2023 Cadillac Escalade-V Has 682 HP, $151,685 Price Tag

It can also tow a 7,000-pound trailer without the driver's hands on the wheel. Yes, legally and safely.
2023 Cadillac Escalade-Vs, one grey one red, facing opposite directions around sunset

For the 2023 model year, Cadillac has finally done what fans of large, fast SUVs have demanded for two decades now: added a V performance model to the Cadillac Escalade. Finally, the 2023 Cadillac Escalade-V makes its auspicious debut, with a supercharged V8 like that in the savage 2022 Cadillac CT5-V Blackwing, adaptive air suspension, and exceptional Super Cruise hands-free driving capability that can even tow a trailer. Naturally, it all comes at a sky-high price, starting at $151,685.

The V badge is first and foremost a signifier of performance, both under the hood and in the chassis. Upfront is a supercharged, 6.2-liter LT4 V8, like that in the aforementioned Blackwing and the Chevy Camaro ZL1, but with enhancements exclusive to the Escalade-V. The hand-built V8 spins an enlarged 2.65-liter supercharger generating 10 pounds of boost, which is crammed through titanium intake valves in aluminum cylinder heads onto forged aluminum pistons, joined to a forged steel crank by equally strong rods. That setup allows the Escalade-V to produce 682 horsepower and 653 pound-feet of torque, sent through a 10-speed automatic to all-wheel drive with an electronic rear limited-slip differential, or E-LSD. And you may feel like you’re on that right now, as you read the specs on this beast.

The Escalade-V is good for towing 7,000 pounds, or, with launch control active, blasting the 6,217-pound SUV from zero to 60 mph in 4.4 seconds, and completing the quarter-mile in 12.74 seconds at 110 mph. That’s nearly as quick as a Ford Mustang GT, and in a huge three-row luxury SUV. It’ll stop alright too, with six-piston Brembo front calipers. Cornering should be respectable too for its class, with recalibrated four-wheel independent, adaptive air suspension with magnetic shocks and V-only rear hardware.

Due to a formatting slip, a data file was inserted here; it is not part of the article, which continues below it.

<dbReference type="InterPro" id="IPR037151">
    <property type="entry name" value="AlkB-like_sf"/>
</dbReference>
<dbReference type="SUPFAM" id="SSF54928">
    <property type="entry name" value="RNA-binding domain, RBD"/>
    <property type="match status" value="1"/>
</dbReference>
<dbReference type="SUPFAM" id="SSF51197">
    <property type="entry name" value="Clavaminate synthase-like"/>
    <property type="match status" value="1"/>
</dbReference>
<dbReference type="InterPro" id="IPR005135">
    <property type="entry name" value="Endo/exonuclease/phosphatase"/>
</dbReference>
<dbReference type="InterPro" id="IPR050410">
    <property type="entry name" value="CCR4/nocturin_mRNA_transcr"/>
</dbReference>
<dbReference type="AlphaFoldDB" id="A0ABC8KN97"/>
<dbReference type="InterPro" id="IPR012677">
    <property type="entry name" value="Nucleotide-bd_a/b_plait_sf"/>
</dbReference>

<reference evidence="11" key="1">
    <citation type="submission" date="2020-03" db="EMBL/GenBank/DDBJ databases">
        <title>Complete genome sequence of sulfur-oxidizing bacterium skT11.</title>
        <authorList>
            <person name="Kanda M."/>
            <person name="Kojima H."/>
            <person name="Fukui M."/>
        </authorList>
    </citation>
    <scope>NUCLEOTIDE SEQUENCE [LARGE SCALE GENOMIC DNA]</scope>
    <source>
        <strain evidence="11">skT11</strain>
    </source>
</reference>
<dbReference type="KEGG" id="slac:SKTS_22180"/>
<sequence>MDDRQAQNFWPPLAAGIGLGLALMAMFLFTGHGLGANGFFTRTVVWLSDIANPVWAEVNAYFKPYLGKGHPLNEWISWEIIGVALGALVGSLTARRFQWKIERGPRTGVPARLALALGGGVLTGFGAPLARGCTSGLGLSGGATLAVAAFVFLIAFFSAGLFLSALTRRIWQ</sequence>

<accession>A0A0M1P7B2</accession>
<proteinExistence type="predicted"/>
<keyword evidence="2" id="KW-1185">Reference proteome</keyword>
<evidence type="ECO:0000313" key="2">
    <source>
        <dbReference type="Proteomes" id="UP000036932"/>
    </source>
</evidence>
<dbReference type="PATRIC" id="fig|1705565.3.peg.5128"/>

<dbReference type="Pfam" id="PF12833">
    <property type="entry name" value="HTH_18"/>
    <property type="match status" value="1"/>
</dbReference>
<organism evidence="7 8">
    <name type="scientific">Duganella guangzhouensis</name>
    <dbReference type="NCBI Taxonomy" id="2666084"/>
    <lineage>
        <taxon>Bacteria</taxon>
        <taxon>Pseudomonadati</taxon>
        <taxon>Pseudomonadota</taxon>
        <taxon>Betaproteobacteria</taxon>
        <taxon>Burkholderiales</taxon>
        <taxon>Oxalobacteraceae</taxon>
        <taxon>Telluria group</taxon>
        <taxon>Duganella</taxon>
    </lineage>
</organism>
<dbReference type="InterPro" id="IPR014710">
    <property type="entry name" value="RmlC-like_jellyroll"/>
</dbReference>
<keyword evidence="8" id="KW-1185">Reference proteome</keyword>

It can be adjusted with the V’s various driving modes, one of them an exclusive V-Mode, with individual settings for almost every aspect of the vehicle. Brake and steering feel, throttle and AWD calibration, exhaust valve settings, and suspension can all be personalized by the driver, who can lower the suspension 0.8 inches to make its 22-inch aluminum wheels (no steelies here) fully occupy the fenders. They and unique front and rear ends, with a splitter and quad exhaust tips, guarantee there’s no mistaking the V for a plebeian, lesser Escalade.

Within is an interior based on that of the Escalade Platinum, with Zebra Wood decor, semi-aniline leather for all three rows, and heat, ventilation, massage, and 16 ways of adjustment for the fronts. Leather’s to be found on the heated wheel, too. Naturally, it’s chock full of tech, from its 38-inch curved OLED display to its 16.9-inch infotainment touchscreen, with wireless Apple CarPlay and Android Auto. It’s linked to a 36-speaker (seriously) AKG Studio Reference sound system with 3D audio, which probably precludes the need for any more live performances.

The back seats get their own entertainment systems, while the driver benefits from a color head-up display, augmented reality navigation, night vision, and an extensive suite of advanced driver assistance systems (ADAS), which in turn enable GM’s pride and joy: Super Cruise. The best in automated driving assists available to the American public, it can operate hands-free on over 200,000 miles of American highways, perform passes without input from the driver, and even manage a trailer without issue. It’s not standard equipment though, whereas the rest of the above is.

The whole Escalade-V shebang is also available in ESV form, which adds 14 inches to the wheelbase to enhance rear comfort. Standard-wheelbase models cost a pretty penny on their own, though, as they start at $151,685. That’s a truckload of cash, but you can’t say you’re not getting a lot for your money.

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